There are three types of avarice or covetousness. There is that which makes us unwilling to let go of something we own or possess. There is that which makes us want to get back something we have given to someone else. And that there is that which makes us want something we have not owned or possessed. We shouldn’t imagine that this is just a matter of expensive things. If we are careful we can see this fault appearing in many ways every day.
If we are watching a TV programme, there is a sense that we own it, and we are often not willing to let go of it if someone comes in and changes the channel. This is not about what is fair. But when we feel a powerful emotion building it is because we have something, and we don’t want it being taken from us. If we are expecting to watch a TV programme the same thing can happen, because we have created an idea of what we want to do, and when the idea is taken away from us we also feel these same emotions building.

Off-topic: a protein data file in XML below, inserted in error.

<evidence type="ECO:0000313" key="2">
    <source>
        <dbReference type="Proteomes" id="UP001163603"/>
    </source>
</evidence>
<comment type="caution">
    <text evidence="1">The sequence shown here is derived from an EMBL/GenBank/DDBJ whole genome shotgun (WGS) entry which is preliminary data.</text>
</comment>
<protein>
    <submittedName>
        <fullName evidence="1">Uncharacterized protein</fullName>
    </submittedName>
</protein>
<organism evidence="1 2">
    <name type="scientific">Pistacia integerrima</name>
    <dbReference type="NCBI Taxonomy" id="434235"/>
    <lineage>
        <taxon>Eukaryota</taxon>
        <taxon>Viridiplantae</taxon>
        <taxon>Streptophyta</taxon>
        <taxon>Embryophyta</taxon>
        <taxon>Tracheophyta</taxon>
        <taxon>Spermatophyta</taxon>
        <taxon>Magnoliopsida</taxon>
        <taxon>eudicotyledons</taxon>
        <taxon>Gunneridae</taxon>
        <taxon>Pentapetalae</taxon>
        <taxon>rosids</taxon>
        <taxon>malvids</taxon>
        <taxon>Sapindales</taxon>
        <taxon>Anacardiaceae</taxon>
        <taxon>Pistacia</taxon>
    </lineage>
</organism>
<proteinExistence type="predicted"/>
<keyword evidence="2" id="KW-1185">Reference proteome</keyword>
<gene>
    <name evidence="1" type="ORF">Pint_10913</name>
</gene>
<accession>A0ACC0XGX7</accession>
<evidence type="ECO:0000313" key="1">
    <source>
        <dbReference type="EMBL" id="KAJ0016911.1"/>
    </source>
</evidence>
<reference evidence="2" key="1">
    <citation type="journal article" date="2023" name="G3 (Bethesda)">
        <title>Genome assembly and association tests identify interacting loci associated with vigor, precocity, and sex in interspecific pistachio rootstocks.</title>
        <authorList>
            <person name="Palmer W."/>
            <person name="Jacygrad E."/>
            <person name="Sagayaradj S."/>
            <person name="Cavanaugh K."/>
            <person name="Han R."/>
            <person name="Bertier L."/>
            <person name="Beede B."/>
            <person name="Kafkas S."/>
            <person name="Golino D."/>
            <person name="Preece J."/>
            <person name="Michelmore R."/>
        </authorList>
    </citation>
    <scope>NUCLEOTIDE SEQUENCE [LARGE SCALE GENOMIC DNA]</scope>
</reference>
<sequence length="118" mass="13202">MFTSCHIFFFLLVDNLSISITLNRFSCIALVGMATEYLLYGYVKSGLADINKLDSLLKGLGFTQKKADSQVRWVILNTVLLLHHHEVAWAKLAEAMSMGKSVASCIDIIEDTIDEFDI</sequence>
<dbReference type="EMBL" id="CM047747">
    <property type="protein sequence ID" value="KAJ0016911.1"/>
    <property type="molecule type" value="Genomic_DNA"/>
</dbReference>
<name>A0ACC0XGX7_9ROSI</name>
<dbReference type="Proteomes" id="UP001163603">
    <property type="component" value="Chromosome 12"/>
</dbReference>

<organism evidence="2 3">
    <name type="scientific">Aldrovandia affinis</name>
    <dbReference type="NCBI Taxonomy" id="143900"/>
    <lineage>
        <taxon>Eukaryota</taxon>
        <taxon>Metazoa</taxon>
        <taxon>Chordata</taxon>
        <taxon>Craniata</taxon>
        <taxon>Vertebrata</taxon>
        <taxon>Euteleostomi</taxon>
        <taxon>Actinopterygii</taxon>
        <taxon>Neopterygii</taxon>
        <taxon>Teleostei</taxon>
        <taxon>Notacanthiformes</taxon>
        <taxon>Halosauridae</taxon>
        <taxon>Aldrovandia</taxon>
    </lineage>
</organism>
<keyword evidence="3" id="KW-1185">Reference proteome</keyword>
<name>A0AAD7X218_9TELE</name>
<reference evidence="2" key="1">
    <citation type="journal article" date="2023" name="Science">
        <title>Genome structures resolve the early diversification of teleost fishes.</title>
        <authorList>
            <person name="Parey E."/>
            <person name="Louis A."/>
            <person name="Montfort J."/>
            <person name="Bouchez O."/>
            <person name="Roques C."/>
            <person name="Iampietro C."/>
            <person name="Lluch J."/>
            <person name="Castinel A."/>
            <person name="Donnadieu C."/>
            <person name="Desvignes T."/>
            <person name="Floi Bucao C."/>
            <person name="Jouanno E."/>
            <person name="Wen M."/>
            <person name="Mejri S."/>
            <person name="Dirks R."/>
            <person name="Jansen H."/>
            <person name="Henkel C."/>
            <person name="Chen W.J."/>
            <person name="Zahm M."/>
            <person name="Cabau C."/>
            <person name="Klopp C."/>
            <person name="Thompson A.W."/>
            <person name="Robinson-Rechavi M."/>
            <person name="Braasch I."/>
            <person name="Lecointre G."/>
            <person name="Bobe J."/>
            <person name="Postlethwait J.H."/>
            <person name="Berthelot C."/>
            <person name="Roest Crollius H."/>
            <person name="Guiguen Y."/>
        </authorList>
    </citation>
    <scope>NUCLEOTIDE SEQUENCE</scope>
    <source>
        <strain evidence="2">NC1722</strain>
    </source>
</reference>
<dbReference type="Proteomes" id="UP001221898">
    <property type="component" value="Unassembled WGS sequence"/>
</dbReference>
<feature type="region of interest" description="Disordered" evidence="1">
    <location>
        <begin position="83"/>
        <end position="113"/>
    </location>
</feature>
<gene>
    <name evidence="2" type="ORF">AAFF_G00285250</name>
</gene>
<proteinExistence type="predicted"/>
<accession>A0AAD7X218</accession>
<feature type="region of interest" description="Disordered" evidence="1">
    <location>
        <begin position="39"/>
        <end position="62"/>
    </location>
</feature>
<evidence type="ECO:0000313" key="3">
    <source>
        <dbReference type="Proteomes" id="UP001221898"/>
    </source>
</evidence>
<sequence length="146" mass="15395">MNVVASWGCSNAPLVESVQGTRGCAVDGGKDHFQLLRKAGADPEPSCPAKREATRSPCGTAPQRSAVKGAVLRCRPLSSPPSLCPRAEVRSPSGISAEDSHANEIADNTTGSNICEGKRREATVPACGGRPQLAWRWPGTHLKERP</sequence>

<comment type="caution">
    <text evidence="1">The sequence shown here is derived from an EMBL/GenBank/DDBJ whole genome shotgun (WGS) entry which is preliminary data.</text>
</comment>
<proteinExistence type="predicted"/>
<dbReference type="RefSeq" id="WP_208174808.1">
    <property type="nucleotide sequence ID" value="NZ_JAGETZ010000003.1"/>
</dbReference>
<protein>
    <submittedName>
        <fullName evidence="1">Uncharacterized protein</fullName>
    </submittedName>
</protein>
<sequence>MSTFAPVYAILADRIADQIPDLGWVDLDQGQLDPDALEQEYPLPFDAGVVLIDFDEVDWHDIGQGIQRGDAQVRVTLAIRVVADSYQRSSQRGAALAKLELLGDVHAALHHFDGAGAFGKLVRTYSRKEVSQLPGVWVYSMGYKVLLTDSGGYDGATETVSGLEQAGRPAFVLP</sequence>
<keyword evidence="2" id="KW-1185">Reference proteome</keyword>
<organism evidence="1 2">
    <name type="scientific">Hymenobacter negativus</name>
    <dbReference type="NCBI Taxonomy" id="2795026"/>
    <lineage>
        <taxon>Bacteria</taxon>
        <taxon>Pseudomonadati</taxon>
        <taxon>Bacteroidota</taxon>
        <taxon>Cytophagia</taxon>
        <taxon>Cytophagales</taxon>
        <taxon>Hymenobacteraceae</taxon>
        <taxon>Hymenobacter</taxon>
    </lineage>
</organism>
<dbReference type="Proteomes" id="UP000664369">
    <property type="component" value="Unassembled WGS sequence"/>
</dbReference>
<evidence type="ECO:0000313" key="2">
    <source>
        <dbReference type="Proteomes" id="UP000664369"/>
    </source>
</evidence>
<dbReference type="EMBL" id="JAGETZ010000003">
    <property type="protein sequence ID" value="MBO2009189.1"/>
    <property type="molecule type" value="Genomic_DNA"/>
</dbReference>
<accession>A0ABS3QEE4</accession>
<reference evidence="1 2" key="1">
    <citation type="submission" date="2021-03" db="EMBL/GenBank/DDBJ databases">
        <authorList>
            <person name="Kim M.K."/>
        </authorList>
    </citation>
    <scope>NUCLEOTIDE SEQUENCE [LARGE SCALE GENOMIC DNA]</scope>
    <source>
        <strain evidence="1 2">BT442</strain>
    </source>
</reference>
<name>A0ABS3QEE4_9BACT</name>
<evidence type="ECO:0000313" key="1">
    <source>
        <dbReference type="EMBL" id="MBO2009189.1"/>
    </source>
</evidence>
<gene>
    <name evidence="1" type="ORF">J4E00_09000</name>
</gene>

We wanted something or owned something, even the idea of something, and when it is taken from us, or when someone else has it, we often find that avarice or covetousness stirs inside us, even when it has nothing to do with gold and silver. It can be a matter of wanting a cold drink, and discovering that someone has taken the last can of coke from the fridge. It is not that we need a drink more than anything else. But the idea of having a drink has been snatched from us and we are filled with emotion because what we had wanted and expected is gone. And when we someone else drinking it, then the emotions can become uncontainable and become anger.
The fathers describe three types of anger. There is an anger which eats us up inside and causes all sorts of stress and illness. There is an anger which explodes all of a sudden and then is done. And there is an anger that lasts for a long time and becomes bitterness and hatred. We should seek to overcome all of these. There is a proper use of anger, which we will come to in due course. But all of these types of anger, rooted in desire and self-indulgence, are neither according to our true nature, nor are they ever helpful to us.